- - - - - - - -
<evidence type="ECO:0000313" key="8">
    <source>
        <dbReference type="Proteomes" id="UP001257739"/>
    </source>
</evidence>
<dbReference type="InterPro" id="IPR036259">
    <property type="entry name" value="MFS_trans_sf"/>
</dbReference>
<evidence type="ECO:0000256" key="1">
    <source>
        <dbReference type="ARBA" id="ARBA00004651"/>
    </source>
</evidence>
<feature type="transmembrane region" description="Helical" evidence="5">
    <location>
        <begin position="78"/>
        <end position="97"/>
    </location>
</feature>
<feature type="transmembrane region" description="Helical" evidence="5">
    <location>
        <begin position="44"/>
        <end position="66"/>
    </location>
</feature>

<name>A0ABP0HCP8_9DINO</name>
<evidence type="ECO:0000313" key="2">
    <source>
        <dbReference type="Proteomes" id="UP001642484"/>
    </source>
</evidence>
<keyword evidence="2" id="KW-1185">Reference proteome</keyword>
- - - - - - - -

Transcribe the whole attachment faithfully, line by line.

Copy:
<evidence type="ECO:0000313" key="8">
    <source>
        <dbReference type="Proteomes" id="UP001257739"/>
    </source>
</evidence>
<dbReference type="InterPro" id="IPR036259">
    <property type="entry name" value="MFS_trans_sf"/>
</dbReference>
<evidence type="ECO:0000256" key="1">
    <source>
        <dbReference type="ARBA" id="ARBA00004651"/>
    </source>
</evidence>
<feature type="transmembrane region" description="Helical" evidence="5">
    <location>
        <begin position="78"/>
        <end position="97"/>
    </location>
</feature>
<feature type="transmembrane region" description="Helical" evidence="5">
    <location>
        <begin position="44"/>
        <end position="66"/>
    </location>
</feature>

<name>A0ABP0HCP8_9DINO</name>
<evidence type="ECO:0000313" key="2">
    <source>
        <dbReference type="Proteomes" id="UP001642484"/>
    </source>
</evidence>
<keyword evidence="2" id="KW-1185">Reference proteome</keyword>